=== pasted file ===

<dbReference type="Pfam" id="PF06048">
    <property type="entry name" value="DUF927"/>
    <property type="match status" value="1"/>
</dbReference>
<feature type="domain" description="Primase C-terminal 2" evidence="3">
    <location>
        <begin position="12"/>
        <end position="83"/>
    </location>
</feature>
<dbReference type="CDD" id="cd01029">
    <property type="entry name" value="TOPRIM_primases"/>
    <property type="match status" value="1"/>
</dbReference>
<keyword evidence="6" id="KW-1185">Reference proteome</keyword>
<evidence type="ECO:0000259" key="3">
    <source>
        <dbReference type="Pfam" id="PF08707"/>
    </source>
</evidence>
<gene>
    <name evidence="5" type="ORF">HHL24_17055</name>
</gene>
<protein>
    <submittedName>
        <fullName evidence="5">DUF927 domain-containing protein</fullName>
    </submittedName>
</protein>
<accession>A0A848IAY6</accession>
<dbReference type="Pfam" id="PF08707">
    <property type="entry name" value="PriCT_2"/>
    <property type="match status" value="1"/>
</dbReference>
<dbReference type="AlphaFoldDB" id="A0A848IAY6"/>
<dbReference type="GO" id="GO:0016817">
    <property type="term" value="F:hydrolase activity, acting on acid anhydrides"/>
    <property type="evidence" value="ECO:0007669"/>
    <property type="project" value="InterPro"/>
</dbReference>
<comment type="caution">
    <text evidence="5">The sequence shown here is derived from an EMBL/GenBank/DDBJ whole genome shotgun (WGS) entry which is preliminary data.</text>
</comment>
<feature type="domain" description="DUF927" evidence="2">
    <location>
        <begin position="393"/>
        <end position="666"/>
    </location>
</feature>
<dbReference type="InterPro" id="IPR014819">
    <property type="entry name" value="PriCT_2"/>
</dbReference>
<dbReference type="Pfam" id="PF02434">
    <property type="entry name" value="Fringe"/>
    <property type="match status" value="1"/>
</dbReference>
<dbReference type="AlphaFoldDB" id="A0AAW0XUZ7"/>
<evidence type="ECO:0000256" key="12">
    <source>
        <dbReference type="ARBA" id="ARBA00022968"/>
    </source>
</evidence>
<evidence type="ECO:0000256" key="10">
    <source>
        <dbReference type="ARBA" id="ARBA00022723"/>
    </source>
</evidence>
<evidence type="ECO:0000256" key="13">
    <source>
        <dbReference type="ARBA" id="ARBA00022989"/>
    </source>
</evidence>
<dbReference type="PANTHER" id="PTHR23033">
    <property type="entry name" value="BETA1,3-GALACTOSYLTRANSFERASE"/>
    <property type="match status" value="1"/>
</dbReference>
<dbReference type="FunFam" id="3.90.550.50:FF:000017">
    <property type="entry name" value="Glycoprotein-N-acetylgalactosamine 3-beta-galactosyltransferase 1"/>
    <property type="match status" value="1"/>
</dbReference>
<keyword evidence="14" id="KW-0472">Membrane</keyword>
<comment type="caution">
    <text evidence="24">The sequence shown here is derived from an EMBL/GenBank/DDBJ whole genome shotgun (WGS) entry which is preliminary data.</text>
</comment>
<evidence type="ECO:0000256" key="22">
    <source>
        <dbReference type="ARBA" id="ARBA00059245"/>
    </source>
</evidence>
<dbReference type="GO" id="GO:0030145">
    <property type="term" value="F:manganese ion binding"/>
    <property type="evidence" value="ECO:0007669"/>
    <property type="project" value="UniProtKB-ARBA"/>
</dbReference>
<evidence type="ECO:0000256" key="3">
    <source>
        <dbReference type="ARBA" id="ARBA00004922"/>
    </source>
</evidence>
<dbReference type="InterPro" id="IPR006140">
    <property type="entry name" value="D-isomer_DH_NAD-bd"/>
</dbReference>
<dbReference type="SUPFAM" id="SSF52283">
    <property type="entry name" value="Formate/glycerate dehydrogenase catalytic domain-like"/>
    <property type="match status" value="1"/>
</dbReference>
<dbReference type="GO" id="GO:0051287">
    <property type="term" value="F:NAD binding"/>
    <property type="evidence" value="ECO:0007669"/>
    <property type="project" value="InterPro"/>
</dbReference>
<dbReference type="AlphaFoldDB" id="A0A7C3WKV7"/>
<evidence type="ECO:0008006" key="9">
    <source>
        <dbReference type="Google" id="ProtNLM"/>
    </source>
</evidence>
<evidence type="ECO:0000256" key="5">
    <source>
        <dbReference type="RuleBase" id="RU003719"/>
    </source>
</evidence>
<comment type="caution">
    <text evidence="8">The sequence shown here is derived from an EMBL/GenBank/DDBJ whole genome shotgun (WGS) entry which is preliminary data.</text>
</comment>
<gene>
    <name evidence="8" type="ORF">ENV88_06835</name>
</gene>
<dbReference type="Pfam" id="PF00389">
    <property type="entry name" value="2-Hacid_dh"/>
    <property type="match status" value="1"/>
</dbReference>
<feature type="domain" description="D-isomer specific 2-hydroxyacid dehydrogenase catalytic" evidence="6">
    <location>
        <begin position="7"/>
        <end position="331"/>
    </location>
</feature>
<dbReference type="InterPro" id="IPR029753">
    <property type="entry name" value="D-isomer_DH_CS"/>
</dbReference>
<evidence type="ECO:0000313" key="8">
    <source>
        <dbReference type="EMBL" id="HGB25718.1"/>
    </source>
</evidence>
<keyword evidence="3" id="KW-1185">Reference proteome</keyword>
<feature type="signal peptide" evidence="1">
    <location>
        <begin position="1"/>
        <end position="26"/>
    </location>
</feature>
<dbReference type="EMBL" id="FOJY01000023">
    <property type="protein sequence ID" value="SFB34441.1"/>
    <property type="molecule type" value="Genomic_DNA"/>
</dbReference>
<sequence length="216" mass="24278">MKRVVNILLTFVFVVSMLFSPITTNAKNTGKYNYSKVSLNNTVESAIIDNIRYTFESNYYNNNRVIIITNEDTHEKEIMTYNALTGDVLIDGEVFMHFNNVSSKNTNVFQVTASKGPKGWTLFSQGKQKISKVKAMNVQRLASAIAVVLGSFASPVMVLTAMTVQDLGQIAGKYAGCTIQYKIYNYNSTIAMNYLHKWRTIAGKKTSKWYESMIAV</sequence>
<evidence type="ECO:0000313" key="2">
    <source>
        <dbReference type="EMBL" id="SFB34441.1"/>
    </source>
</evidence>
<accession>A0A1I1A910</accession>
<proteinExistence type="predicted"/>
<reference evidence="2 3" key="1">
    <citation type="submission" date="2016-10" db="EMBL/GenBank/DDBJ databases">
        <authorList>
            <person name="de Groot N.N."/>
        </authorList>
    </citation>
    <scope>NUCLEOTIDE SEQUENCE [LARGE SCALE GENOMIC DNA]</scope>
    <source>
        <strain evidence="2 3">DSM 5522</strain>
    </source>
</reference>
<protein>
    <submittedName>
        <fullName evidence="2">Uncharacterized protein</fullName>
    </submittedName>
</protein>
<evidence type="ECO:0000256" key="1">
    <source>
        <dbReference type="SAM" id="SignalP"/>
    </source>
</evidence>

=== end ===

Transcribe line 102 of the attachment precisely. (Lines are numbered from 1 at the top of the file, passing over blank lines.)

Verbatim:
<dbReference type="SUPFAM" id="SSF52283">